Catching up on reviews 3/7

Posted on March 7, 2010. Filed under: Reviews |

Well well, looks like I’m finally about to catch up on reviews!  I’m not big on excuses, but the reason I’ve been about 2 weeks behind is that when I first started this blog, I was only able to go to the comic store about once every two weeks, but in the past few months, I’ve been able to up that to once a week.  From here on out, the issues may be a few days old when I review them, but they shouldn’t be longer than that.  As always, I pick up my comics at Comics and Paperbacks Plus in Palmyra, PA.  You can find them on Facebook here or here, or you can stop in if you find yourself in Central Pennsylvania. You can also follow me on Twitter, just to see what I think of my books as I read them!  Here’s what I got:

New Avengers #62
Amazing Spider-Man #622
The Marvels Project #6
Secret Warriors #13
Thor #607
Red Hulk #2
Black Lantern Green Arrow #30
X-Factor #202
Spider-Man: Clone Saga #6
The Mice Templar: Destiny #6-7
B.P.R.D.: King of Fear #2
Batman and Robin #9
Justice Society of America #36
The Flash Rebirth #6
Blackest Night: JSA #3
Blackest Night #7

Check out what I thought after the jump!

B.P.R.D.: King of Fear #2

Dark Horse Comics, $2.99

Mike Mignola, John Arcudi, Guy Davis

B.P.R.D. books are always interesting, and this particular book is no exception.  I’ll be interested to see if the ghost of Lobster Johnson is really out of the series from now on or if he has some bigger part to play.  What’s really interesting is that these manage to be big, and world-encompassing, and everything you’d expect from a Hellboy book, but they manage it without using Hellboy.  It’s great to see Liz getting character development, and to see how Abe takes his role as team leader, although I must say, I miss Roger.  Guy Davis manages to bring the world to life in spectacular fashion, bringing a sense of Mignola’s original work to life, using the same sens of economy and utility that was signature in Mignola’s art.  Altogether, very good.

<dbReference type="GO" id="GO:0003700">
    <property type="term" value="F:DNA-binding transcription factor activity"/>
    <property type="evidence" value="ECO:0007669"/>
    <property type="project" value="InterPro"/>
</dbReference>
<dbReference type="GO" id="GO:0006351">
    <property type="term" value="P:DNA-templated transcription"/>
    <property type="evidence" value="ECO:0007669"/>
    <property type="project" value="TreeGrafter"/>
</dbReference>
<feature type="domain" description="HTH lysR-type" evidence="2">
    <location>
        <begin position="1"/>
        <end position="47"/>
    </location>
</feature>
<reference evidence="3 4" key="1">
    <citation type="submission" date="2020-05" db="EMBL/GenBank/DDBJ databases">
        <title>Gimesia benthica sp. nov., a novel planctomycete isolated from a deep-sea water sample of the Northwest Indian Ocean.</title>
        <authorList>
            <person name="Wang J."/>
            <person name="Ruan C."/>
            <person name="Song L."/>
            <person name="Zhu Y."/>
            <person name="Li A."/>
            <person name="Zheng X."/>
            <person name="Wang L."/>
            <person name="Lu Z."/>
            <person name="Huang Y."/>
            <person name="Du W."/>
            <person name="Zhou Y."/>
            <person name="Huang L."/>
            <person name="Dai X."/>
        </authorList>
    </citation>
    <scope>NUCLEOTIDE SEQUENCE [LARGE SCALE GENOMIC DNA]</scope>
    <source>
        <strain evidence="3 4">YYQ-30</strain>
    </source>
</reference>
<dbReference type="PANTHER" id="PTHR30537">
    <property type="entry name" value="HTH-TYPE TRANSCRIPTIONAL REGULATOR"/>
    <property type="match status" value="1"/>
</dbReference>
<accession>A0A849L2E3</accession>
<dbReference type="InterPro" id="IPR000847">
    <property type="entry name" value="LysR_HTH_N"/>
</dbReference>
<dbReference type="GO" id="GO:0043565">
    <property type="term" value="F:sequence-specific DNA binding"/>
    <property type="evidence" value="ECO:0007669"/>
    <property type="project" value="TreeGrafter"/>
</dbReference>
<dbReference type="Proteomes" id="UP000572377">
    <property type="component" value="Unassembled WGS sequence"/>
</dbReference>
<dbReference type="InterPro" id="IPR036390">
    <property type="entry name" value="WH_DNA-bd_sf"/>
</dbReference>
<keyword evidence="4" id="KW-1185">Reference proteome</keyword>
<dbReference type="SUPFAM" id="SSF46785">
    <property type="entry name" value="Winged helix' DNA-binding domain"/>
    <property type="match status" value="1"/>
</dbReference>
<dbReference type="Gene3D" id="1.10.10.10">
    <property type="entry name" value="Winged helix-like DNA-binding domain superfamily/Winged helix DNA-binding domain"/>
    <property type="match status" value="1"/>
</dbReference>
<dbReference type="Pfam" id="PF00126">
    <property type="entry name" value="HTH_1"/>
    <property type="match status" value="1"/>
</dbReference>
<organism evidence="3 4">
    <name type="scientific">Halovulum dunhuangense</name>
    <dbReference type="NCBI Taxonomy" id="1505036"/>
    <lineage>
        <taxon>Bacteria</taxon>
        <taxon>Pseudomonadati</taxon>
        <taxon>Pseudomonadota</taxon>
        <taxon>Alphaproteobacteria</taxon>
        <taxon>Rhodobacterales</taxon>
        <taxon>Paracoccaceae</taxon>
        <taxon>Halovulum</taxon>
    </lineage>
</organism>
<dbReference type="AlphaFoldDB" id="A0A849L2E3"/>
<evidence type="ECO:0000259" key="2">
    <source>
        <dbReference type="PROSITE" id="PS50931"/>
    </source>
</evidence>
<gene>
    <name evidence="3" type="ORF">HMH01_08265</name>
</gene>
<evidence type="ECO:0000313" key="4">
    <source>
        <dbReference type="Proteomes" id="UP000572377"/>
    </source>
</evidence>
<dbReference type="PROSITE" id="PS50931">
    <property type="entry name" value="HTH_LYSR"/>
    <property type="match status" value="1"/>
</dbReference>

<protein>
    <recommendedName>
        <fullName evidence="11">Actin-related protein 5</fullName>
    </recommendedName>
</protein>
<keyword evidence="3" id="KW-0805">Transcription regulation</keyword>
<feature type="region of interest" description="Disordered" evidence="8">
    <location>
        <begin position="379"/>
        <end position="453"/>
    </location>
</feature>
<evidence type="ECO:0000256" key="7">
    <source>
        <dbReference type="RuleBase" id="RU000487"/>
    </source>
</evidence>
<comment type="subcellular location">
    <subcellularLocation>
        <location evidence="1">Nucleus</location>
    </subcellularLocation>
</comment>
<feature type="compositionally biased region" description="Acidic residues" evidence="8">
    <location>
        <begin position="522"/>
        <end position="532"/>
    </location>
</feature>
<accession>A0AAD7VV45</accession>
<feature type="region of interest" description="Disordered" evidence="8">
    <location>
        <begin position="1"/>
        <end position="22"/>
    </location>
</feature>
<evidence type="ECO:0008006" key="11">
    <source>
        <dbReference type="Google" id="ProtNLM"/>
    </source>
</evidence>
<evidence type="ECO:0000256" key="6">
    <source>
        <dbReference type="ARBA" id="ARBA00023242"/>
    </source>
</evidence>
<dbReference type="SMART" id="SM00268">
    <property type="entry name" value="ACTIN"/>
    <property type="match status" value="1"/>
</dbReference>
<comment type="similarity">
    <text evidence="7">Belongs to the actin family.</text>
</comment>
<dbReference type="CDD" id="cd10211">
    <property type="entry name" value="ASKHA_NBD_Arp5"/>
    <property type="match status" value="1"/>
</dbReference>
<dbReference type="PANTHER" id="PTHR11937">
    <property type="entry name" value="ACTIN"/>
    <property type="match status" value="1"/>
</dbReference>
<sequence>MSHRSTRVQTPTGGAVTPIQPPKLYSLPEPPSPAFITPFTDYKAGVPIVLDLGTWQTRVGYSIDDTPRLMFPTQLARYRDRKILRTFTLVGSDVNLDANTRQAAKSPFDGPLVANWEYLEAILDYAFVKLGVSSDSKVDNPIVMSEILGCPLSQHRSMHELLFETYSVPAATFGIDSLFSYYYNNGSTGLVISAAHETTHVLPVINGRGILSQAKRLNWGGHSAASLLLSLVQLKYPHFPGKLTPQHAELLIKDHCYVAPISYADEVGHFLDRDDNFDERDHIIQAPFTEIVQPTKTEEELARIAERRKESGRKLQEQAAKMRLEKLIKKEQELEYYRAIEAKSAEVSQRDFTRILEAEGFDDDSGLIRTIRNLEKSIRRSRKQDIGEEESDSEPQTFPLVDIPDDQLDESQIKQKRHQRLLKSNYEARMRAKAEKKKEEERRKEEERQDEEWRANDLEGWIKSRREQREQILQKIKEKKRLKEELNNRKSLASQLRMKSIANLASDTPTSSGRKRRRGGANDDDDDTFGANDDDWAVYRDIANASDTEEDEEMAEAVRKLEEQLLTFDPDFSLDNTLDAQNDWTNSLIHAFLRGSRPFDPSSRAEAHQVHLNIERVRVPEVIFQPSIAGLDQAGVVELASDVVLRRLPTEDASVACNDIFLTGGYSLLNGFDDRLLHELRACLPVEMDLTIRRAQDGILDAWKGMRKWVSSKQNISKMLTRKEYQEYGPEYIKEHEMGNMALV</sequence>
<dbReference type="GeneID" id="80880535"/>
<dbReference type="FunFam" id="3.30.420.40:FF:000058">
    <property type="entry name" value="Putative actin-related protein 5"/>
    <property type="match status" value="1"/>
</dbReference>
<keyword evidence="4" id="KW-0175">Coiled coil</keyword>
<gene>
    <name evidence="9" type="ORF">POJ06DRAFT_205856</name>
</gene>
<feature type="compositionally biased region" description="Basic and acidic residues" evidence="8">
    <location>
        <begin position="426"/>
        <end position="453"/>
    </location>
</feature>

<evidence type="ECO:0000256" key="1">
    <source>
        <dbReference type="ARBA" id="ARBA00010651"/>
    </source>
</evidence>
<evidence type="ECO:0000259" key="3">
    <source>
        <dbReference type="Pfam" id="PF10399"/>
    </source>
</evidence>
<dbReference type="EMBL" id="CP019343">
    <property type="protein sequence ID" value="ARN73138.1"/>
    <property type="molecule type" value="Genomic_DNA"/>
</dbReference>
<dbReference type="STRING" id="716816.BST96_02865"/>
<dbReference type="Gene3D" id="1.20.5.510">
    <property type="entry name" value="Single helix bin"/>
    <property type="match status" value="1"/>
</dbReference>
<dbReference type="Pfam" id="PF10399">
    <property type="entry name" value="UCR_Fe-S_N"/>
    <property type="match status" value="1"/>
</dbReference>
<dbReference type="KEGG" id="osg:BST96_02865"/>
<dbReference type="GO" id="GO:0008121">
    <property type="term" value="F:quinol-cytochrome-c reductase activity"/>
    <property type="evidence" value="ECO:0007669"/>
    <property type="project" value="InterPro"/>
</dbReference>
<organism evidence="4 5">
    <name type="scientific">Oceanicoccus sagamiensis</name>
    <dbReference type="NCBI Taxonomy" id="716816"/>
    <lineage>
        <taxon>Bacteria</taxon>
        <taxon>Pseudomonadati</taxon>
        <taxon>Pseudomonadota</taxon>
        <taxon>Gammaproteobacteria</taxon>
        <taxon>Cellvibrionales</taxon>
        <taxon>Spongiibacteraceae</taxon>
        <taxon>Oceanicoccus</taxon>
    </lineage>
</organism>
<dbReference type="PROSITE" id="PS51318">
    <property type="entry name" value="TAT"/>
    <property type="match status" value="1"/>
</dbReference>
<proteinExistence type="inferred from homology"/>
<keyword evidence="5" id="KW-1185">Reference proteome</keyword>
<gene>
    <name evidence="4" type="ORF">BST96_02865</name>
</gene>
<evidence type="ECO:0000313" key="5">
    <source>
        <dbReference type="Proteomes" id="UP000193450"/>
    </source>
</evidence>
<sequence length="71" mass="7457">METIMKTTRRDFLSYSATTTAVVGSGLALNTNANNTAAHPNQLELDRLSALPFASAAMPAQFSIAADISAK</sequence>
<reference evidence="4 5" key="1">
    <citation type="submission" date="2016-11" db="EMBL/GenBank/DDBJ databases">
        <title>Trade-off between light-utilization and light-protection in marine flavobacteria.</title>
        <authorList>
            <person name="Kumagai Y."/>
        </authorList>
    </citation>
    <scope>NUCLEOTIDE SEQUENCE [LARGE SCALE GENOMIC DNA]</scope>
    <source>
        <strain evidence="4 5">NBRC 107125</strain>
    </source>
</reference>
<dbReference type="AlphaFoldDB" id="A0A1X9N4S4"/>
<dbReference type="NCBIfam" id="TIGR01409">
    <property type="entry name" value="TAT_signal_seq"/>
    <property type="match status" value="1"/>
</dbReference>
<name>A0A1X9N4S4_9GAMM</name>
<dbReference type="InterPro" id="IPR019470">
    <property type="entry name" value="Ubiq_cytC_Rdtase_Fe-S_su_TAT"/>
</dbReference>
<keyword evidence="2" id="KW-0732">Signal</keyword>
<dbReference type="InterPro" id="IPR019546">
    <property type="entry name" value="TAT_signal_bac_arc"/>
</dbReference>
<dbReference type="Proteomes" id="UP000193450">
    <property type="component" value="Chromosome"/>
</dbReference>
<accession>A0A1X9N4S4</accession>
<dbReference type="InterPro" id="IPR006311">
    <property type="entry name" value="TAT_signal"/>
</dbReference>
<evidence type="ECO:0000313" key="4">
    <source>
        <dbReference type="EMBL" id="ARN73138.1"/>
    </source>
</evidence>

Volstagg’s Beard 4/5

Spider-Man: Clone Saga #6

Marvel Comics, $3.99

Tom DeFalco, Howard Mackie, Todd Nauck

When I picked up my first comic, it was Amazing Spider-Man #375.  It drew me in with a picture of Spider-Man and Venom fighting against a gold foil cover.  I still have the issue, and I hold it responsible for starting a lifelong obsession.  At the time, the book was not new, but reading it lead me to read some new issues, which were currently starring Ben Reilly as Spider-Man, so it’s safe to say that I have a soft spot for the guy.  All that said, I can understand why Spider-Fans might not like the original Clone Saga.  It was a bit convoluted, with fans(or the characters themselves for that matter) never really knowing who was the real Peter Parker and who was the fake.  This series, as a shorter, more true-to-original-planning take on the story works very well.  The book features great art, a better clone story than the original, but my favorite feature would have to be the sense of humor that this book has about itself.

Ollie’s Beard 3/5

Red Hulk #2

Marvel Comics, $3.99

Jeff Parker, Carlos Rodriguez